"I got off my train on the way into work and as I was walking through the station, we could see that a train had come through the place where it's supposed to stop, all the way into the station — not into the waiting room but into the outdoor part," said Nancy Solomon of New York radio station WNYC. Photographs of the crash show significant damage to the station, including a partial collapse of the roof.

The crash happened at the height of the morning commute, around 8:45 a.m., though the number and severity of injuries is still unclear. Preliminary investigation suggests the incident was either accidental or caused by operator error. Full service is expected to resume for evening rush hour.

This post has been updated throughout. Jeva Lange

4:51 p.m. ET

There's a reason he won all those Tonys.

Sure, Broadway star Lin-Manuel Miranda can make theater sensations out of America's founding history or a dynamic three-day stint in a bustling New York City neighborhood — but that's kid stuff. No, the real talent comes out when you're tasked with making musical magic out of a single stump speech sentence:

Miranda is one of GQ's October 2016 cover men, and you can read the magazine's profile of him here. Kimberly Alters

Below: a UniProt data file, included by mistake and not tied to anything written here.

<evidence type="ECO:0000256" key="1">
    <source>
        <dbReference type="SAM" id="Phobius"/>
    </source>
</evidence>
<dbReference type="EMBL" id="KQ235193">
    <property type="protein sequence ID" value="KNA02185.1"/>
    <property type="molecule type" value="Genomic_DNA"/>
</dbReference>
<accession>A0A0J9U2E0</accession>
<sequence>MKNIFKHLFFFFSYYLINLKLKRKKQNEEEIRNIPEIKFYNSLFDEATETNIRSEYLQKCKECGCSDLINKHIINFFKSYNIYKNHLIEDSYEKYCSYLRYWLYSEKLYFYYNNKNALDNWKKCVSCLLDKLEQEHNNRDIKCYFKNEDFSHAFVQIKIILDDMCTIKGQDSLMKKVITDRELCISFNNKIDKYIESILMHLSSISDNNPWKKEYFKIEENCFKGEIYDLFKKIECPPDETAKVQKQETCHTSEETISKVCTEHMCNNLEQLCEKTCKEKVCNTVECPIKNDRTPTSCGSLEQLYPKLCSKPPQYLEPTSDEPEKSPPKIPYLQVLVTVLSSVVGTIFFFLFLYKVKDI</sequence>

2:39 p.m. ET
Scott Olson/Getty Images

Hillary Clinton held an early voting campaign event in Des Moines, Iowa, on Thursday, focusing on her lifelong fight "for kids and families," which she said would be "the mission of my presidency."

Clinton and other Democrats are hoping to encourage voters to cast ballots early for fear that a lack of enthusiasm this election cycle could lead to lower voter turnout than occurred for President Obama's election, The Associated Press reports. Four in 10 Iowans voted early in 2012, and this year Democrats hope that number will be even higher, as more Republicans tend to turn up for the polls in November.

While early voting is now open in a handful of states, Iowa is the first battleground state to open voting. At this time, Donald Trump leads the state in the RealClearPolitics average, with 43 percent to Clinton's 38 percent in a four-way race. Jeva Lange

2:19 p.m. ET
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America's millionaire class is expanding rapidly. In just five years, the number of households whose investable assets totaled more than $1 million jumped 41.5 percent, from 4,797,879 millionaires in 2010 to 6,789,666 millionaires in 2015. Moreover, the growth spreads out across every level of the wealth pyramid, Barron's reports. For example, the number of households that crossed the $20 million mark soared a remarkable 64 percent in that time frame. And in a historical first, more than 1 million Americans can be considered penta millionaires, meaning their assets surpass $5 million total. Kelly Gonsalves